Maryland Taps Technology Guru


Maryland Taps Technology Guru

By Tania Anderson
Staff Writer

George Mason University in Fairfax, Va., started a trend last June when it hired a new president with a rich technology background.

On June 20, the University of Maryland in College Park, Md., appointed a technology expert, Howard Frank, to head its business school.

The 56-year-old Frank, director of the information technology office at the Defense Advanced Research Projects Agency, is a seasoned information industry executive with more than 20 years of senior line management experience. At DARPA, he managed a $350 million annual budget aimed at advancing the frontiers of information technology.

"Information technology is the first great wave of the 21st century and biotechnology is the second. We're a business school that is going to understand technology and we can't be a one-dimensional technology school."

-Howard Frank
University of Maryland's new business school dean

In an interview with Washington Technology last week, Frank said his top priorities are to shrink the gap between the university and the local high-tech community and build a technology-oriented business school.

"Business in general and schools in particular have to follow the fact that technology is revolutionizing the world," said Frank, whose first official day at the university is Sept. 15.

Frank said he plans to form alliances with businesses in Maryland and Virginia, as well as corporations around the country. He also plans to forge alliances with government entities.

"Once I get out there I'm going to be all over the place trying to build these alliances," said Frank, who will replace William Mayer, the school's dean since 1992.

Frank did not name specific companies or government entities but did say he plans to aggressively pursue partnerships with biotechnology companies in Maryland. "Information technology is the first great wave of the 21st century and biotechnology is the second," Frank said. "We're a business school that is going to understand technology and we can't be a one-dimensional technology school."

In other areas, Frank wants to expand the school's executive education program through cooperative partnerships with local high-tech companies and he foresees working with industry to strengthen the information technology focus of the program.

"There's a major need for information technology, business-oriented education in the region itself," said Frank. "I'd like to cooperate with companies in order to deliver relevant education to their senior and middle management executives."

Partnerships between business, government and education are important aspects of local economic development, said Patrick Valentine, managing partner of Colleges & Corporations LLC. The private company in Alexandria, Va., provides consulting services to businesses and universities on forming relationships.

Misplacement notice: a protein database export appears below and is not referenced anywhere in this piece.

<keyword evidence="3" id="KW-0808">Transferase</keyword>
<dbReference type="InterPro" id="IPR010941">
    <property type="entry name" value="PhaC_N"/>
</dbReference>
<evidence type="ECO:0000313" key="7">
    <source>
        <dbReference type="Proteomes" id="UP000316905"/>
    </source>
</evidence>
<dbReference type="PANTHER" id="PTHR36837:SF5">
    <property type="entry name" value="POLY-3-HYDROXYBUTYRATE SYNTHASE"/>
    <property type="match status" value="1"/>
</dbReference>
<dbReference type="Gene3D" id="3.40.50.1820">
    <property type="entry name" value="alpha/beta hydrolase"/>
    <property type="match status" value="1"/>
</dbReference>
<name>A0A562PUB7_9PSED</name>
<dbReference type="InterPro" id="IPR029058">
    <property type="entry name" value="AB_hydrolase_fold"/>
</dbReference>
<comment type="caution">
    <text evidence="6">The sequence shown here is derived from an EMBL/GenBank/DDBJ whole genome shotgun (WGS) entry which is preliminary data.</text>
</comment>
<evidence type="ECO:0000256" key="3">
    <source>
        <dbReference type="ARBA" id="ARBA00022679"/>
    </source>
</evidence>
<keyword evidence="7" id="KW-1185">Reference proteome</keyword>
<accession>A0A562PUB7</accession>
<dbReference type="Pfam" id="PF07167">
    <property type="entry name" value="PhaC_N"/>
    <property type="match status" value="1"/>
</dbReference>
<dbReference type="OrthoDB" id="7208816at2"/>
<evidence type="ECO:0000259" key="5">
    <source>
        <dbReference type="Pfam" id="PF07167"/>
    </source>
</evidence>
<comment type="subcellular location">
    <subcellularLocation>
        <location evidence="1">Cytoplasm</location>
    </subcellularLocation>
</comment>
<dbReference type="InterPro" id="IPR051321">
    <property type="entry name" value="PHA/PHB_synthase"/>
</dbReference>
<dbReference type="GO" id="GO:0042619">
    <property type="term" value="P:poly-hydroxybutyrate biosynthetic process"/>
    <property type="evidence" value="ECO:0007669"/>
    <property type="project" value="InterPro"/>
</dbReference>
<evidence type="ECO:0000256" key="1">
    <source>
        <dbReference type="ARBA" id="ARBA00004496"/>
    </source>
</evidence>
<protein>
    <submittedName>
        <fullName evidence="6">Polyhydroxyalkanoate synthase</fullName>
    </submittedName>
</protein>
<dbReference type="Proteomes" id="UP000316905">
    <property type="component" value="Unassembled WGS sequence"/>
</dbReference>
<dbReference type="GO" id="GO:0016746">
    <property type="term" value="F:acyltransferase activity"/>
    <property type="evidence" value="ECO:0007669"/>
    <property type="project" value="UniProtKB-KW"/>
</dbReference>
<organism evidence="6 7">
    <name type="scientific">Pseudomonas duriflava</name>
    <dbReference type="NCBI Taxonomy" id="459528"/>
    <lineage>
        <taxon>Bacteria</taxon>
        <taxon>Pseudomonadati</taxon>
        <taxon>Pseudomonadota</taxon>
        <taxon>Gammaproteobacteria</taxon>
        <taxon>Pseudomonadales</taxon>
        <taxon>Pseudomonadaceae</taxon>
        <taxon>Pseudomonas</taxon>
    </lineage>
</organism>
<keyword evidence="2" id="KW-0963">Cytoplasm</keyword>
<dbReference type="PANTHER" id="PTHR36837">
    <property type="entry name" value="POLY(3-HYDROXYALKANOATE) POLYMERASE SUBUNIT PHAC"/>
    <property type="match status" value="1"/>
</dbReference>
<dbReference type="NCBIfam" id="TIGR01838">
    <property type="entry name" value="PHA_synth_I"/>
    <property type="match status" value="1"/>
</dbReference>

"He's the newest person to start the crossing of higher education, government and business," said Valentine. "The institutions could open up even more after this announcement."

"Howard is a very good person who has an understanding of the academic world and the technology industry."
-Alan Merten

Last June, George Mason University hired as its new president Alan Merten, who previously served as the dean of Cornell University's graduate school of management and a professor of information systems both at Cornell and the University of Florida.

In the last three to five years, Merten said, high-tech executives have been making career switches into education.

"Howard is a very good person who has an understanding of the academic world and the technology industry," said Merten, who met Frank a year ago. "It's not like he doesn't understand the academic world."

Indeed, Frank is a senior fellow at the Wharton School's SEI Center for Advanced Studies in Management. An earlier stint included serving as an associate professor at the University of California, Berkeley.

Local industry executives have been increasingly reaching out to universities in an effort to stem the work force shortage.

"The more business people you can get into a university environment, the more emphasis there is on the importance of academics and business," said David Lucien, president and chief executive of Interpro Corp., a management consulting firm in Reston, Va. "It's so important to understand each other's business."

Frank's private sector experience includes an 11-year career as president and chief executive of Contel Information Systems, a subsidiary of Contel Corp., a $3 billion telecommunications company that was sold to GTE Corp. of Stamford, Conn. He earlier founded Network Analysis Corp., a telecommunications design and consulting firm that was sold to Contel in 1980.

Although Frank hasn't committed to any long-term goals, he said that Maryland's business school will move up in the nationwide rankings in the next three to five years. According to U.S. News & World Reports most recent survey, the University of Maryland is 20th out of 46 business schools in the ranking.

"A year from now, we won't look much different but three or four years from now we'll be recognized as a top school," said Frank. "You can hold me to that one."

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